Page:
Pregnancy & Fertility

Why meeting a potential sperm donor in a hotel room, for the purpose of sperm collection in a cup, most likely is not a good idea?

Eggschain Team 0

Why obtaining sperm from an official or registered source, for the purpose of conceiving a baby, might be a better idea?

Background:

It has come to our attention that women in the US are obtaining sperm from Facebook Private Groups or on-demand sperm donation directly from individuals. Although these sources may seem safe and potentially desirable, their use may pose potentially serious health hazards to the women and their babies.

Question #1:

What are the concerns surrounding obtaining a donated/purchased sperm?

Answer #1:

The safety of the woman is of the utmost importance. We want to help prevent a) sexually transmitted diseases (STDs) or HIV, and b)serious hereditary diseases.

Question #2:

How should the process of “obtaining a donated/purchased sperm” work, in order to help prevent STDs, including  HIV and other hereditary diseases?

Answer #2:

  1. Before donating/selling a sperm, every sperm donor needs to be tested for HIV and other STDs and remained abstinent so as not to contract a new disease.
  2. Before donating/selling, vigorous testing needed for hereditary diseases should be conducted on the semen donor, by an accredited lab, for many serious hereditary diseases such as Tay-Sachs disease and cystic fibrosis.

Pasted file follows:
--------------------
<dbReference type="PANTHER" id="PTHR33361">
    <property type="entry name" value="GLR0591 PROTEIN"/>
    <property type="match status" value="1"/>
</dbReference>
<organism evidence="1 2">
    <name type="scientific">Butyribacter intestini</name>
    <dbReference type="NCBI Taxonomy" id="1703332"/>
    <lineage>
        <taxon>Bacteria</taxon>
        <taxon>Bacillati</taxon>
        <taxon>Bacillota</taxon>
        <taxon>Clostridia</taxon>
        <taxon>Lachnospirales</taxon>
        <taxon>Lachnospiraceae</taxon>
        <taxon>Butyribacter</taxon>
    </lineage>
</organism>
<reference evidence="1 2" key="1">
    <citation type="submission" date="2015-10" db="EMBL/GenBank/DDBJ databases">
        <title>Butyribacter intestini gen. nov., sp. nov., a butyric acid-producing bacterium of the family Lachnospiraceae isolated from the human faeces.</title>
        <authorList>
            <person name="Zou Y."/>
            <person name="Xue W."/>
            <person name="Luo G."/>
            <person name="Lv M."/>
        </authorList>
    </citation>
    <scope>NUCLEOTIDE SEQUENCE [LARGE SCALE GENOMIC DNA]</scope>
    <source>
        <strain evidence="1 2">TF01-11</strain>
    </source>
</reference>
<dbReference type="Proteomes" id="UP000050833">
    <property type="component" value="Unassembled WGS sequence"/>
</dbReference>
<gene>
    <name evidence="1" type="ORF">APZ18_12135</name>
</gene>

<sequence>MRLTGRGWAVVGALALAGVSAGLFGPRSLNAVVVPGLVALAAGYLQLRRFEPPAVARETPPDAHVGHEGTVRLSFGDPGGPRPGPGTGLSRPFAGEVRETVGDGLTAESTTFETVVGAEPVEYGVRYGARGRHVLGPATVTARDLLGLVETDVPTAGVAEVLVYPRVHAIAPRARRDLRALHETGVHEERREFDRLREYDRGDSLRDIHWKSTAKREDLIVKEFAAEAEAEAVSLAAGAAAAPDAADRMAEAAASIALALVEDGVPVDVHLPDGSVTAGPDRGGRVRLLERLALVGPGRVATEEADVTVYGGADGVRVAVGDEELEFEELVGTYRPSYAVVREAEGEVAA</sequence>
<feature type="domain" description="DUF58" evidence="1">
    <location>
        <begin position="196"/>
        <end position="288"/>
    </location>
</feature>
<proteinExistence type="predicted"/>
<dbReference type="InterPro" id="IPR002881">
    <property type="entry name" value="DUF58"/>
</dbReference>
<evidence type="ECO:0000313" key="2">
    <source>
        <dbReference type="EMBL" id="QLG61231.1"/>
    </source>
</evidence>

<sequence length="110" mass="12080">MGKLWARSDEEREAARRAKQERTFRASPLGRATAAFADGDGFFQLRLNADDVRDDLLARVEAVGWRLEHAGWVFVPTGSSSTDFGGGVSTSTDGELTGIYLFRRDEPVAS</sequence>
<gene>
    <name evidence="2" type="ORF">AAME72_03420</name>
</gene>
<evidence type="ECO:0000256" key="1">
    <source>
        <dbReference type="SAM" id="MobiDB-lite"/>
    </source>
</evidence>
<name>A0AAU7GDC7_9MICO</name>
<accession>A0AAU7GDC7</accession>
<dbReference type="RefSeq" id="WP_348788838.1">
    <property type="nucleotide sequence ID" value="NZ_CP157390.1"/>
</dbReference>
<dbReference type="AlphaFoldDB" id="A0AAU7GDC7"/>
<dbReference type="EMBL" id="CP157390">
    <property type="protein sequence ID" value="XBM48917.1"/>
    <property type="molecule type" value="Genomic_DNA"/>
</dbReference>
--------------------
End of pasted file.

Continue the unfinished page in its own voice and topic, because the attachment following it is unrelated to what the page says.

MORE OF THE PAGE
3. The sperm needs to be quarantined for 6 months, to wait for repeat disease testing of the donor. It may take months for some tests to turn positive from the time someone contracts an STD.  Repeat results (6 months post collection of semen) should come back negative before inserting the individual’s sperm into the woman or into the egg directly. Essentially the sperm cannot be used for 6 months after collection.
  4. The sperm should be washed with lab medium before being inserted into the woman or egg.
  5. We also need to be mindful of consanguinity, i.e., too many children from one donor in a given area. This can unknowingly lead to marriage of related people, putting their children at a high risk for genetic diseases.

Conclusion:

  1. Meeting a potential sperm donor in a hotel room, for the purpose of sperm collection in a cup, most likely is not a good idea. This is because there is no way to verify whether this donor has met the criteria of a)STD tests being negative; b)staying abstinent even if he just got tested and the results are negative; c)free of the hereditary diseases.
  2. Also, we do not know the number of offspring he has produced, for the purpose of understanding consanguinity.
  3. Most importantly, the sperm collected that day, by definition, has not been quarantined for 6 months. This period of 6 months is important for us to verify that he did not have HIV during the time when he made the donation of the sperm.

Disclaimer:

This does not constitute medical advice. Please consult your doctor for your specific situation. Lifestyle choices are individuals’ choices.

It is written by Eggschain editors and medically reviewed by Hugh Taylor, MD, the Anita O’Keeffe Young Professor and Chair, Department of Obstetrics Gynecology and Reproductive Sciences at Yale School of Medicine and Chief of Obstetrics and Gynecology at Yale-New Haven Hospital. He is also Professor of Molecular, Cellular and Developmental biology at Yale University.

Categories: Pregnancy & Fertility

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